People have been urged to save water as utility companies attempt to meet “sky-high” demand across England.
Supply issues have affected people in the Midlands, the South East and South West, with some saying they haven’t had water since Saturday.
Some customers say companies have not been keeping them informed while others claim work to try to improve the situation has been ineffective.
Suppliers say people should think about how much water they are using and why.
About 2,000 homes across the Midlands have been affected by supply issues in the past week.
Wotton-under-Edge in Gloucestershire has been one of those hit, with Severn Trent setting up bottled water stations for customers:
Phil Auger, 61, of Dursley in Gloucestershire, said he and his neighbours have been unable to wash their hands or flush toilets.
“One of our neighbours had to use water from the watering can she filled the previous day to make a hot drink,” he said.
In Ashfield, Nottinghamshire, bottled water has been given out at supermarkets.
Severn Trent has asked people “to use less” so they “can make sure that the water gets to everyone”.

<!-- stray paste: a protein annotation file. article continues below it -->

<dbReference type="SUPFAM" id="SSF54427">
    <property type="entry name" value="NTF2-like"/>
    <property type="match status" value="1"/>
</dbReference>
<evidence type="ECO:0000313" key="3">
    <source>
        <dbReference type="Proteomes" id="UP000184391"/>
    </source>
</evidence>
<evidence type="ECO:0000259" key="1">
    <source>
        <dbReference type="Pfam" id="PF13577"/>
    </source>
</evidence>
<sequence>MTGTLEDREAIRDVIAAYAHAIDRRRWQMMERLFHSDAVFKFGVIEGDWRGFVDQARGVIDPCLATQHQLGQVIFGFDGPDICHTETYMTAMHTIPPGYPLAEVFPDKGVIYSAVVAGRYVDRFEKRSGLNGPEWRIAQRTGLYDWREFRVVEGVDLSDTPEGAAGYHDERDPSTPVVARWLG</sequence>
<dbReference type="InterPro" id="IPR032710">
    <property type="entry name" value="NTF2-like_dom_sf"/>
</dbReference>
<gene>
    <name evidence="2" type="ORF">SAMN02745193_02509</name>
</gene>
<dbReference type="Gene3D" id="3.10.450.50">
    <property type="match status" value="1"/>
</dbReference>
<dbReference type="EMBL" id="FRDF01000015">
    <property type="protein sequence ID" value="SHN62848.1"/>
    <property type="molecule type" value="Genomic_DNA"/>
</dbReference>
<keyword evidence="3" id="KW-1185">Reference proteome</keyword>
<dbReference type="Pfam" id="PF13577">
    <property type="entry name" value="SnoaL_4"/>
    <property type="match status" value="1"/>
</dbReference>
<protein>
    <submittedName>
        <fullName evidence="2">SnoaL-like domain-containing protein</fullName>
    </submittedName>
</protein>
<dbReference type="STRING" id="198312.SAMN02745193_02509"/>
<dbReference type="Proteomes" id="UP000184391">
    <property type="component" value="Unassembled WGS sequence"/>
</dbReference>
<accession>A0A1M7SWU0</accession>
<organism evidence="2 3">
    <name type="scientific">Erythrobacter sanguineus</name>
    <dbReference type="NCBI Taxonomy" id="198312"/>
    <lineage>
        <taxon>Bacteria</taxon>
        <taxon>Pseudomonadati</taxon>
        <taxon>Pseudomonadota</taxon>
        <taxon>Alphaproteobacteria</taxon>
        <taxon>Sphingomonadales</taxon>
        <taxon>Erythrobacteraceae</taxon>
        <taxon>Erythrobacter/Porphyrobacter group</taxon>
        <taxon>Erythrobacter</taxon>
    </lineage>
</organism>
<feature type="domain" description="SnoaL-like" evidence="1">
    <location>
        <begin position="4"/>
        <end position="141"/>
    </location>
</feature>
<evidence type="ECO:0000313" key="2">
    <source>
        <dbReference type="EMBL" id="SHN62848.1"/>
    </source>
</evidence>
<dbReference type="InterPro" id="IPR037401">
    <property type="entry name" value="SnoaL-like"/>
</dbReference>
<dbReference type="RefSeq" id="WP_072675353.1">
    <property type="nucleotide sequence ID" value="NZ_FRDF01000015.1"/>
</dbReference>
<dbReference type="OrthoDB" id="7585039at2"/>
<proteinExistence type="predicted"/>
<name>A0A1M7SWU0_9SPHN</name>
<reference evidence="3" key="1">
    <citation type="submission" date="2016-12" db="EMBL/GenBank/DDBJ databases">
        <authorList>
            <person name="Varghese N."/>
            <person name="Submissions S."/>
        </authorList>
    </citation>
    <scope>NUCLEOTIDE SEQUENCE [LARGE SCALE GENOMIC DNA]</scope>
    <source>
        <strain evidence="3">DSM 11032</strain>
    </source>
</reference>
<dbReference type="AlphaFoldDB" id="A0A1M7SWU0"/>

South East Water has told people in Kent, Sussex, Berkshire, Hampshire and Surrey that their lawns can “look after themselves” in order to reduce the use of sprinklers.
Water companies say that in order to help restore the supply system people should:
- Turn off sprinklers
- Not fill paddling pools
- Not use pressure washers or hose pipes
- Try to only use water for cleaning, washing and cooking
- Try not to use water at peak times.
Some people living in Haslemere, Surrey, say their water supply stopped on Saturday, with residents reporting Thames Water tankers being brought in on Sunday to help.
Mother-of-three Emma Smith, who lives near Haslemere Reservoir, said the system had bypassed her property leaving her without supply.
“The children want cool showers, I need to do laundry – it’s been a nightmare,” she said.
The company has advised people to use water “sparingly” and “make every drop count”, with engineers on the ground working non-stop to try to help, Mrs Smith said.
United Utilities says it has provided an extra 4.6 billion litres of water across the north-west while Northumbrian Water customers have been advised their bills may go up “slightly” as a result of demand.
Demand on South West Water, which provides water to Devon, Cornwall, Dorset and Somerset, has also “rocketed”: